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Amadou & Mariam

Welcome to Mali

Rating: 4.0

Label: Nonesuch

buy it at insound!

Before I get into the meat of Amadou & Mariam’s newest album, Welcome to Mali, I want to talk about the first track, “Sabali.” Produced by Damon Albarn, it may very well be one of the most perfect pop songs ever recorded. As the song begins with what sounds like a muezzin’s call to prayer drifting over faded strings, Albarn’s arpeggiated production, complete with spaced-out synthesizers, tinkling squeaks and tightly wound drumming, takes it further into the ether. Next, Mariam’s sweet voice chimes in and “Sabali” just keeps building and building.

Take away the perfection of the opening track and Welcome to Mali is still a damn strong album. Though most of the songs are definitely more earth-bound than “Sabali,” Amadou & Mariam’s latest still contains plenty of surprising and rousing music. Much like the duo’s breakthrough effort Dimanche à Bamako, produced by Manu Chao, Mali brings on more of that feel-good, world rhythm sound that makes both the indie kids and jam band fans glom to Chao’s Pan-European music. It’s no surprise that the duo, who have been making music together since 1976, were able to ride the same wave under Chao’s gentle guidance. Dimanche was a minor hit and Amadou & Mariam found themselves playing major festivals such as Coachella in 2006 and this summer’s Bonnaroo.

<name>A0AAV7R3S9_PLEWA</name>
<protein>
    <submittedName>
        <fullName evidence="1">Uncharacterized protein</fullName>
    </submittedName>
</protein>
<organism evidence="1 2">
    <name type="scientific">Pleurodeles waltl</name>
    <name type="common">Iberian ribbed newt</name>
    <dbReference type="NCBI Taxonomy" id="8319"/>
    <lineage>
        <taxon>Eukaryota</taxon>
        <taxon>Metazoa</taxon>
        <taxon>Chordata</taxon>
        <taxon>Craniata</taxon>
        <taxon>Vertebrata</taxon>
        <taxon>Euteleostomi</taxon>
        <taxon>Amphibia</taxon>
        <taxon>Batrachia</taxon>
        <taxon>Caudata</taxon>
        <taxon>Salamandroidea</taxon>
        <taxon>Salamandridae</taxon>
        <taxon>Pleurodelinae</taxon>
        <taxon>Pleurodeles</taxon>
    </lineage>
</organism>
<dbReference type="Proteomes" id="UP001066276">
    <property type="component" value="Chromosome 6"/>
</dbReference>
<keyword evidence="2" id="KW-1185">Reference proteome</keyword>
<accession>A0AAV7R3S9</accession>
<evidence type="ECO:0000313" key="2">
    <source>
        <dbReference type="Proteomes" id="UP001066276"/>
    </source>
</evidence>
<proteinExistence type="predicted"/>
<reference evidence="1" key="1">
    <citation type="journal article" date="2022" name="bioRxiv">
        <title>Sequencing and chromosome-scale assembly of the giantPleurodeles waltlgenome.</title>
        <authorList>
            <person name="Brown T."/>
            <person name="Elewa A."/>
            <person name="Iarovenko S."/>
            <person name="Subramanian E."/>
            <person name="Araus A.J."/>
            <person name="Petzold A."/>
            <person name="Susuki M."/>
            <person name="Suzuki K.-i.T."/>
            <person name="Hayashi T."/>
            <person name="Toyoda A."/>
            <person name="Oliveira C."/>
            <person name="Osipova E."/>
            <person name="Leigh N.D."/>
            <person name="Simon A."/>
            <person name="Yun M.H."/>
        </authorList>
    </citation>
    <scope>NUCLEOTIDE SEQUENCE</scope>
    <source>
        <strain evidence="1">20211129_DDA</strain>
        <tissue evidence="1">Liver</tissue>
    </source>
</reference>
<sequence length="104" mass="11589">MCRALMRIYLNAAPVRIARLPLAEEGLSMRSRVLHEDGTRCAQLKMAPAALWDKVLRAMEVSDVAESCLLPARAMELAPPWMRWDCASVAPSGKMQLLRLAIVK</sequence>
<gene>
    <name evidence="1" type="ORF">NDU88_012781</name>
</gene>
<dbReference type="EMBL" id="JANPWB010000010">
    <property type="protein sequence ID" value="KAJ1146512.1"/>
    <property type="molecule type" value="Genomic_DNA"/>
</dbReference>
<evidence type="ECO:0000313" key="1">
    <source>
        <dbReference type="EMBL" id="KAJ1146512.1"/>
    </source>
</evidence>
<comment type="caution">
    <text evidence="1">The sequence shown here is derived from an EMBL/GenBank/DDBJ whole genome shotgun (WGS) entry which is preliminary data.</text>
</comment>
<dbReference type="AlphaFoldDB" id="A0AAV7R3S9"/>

On Mali, Chao gives way to producer Marc-Antoine Moreau (minus “Sabali”), who clearly is a proponent of that big studio sound. Amadou’s guitars are chunky and heavy, Mariam’s vocals are scrubbed clean, and each song is heavily textured. Despite this, for those who prefer a DIY aesthetic, the tracks on Mali never sound antiseptic. Moreau knows his way around a studio, unlike Brendan O’Brien, who stole away Bruce Springsteen’s balls somewhere in his last few albums.

As Amadou & Mariam move further away from their blues roots and experiment with other musical tropes (such as the Latin rhythms of the title track and the English lyrics of “I Will Follow You”), their music is becoming more daring and exciting. While much of their sound is rooted in West African blues, it’s the introduction of flourishes like synthesizers, guest vocals by K’Naan, and orchestral strings that propel Mali into Manu Chao’s global village. While Bela Fleck is off learning about the ngoni in his film Thrown Down Your Heart, Amadou & Mariam are getting out of Africa, but never neglecting their roots. The album’s instrumentation is perhaps a nod to this, where the very European piano is utilized with the balafon and calebasse.

Though Welcome to Mali is deserving of a wide audience, it has a long playing time and the bulk of its lyrics are in French, two things that could scare off xenophobic fans with short attention spans. Still summer is on the way and the album, with its chill vibe and dance-friendly rhythms, is perfect for parties and has all the markings of a summer hit. Be forewarned though: your guests may just want to play “Sabali” over and over, neglecting the rest of the record. It’s that good.

by David Harris

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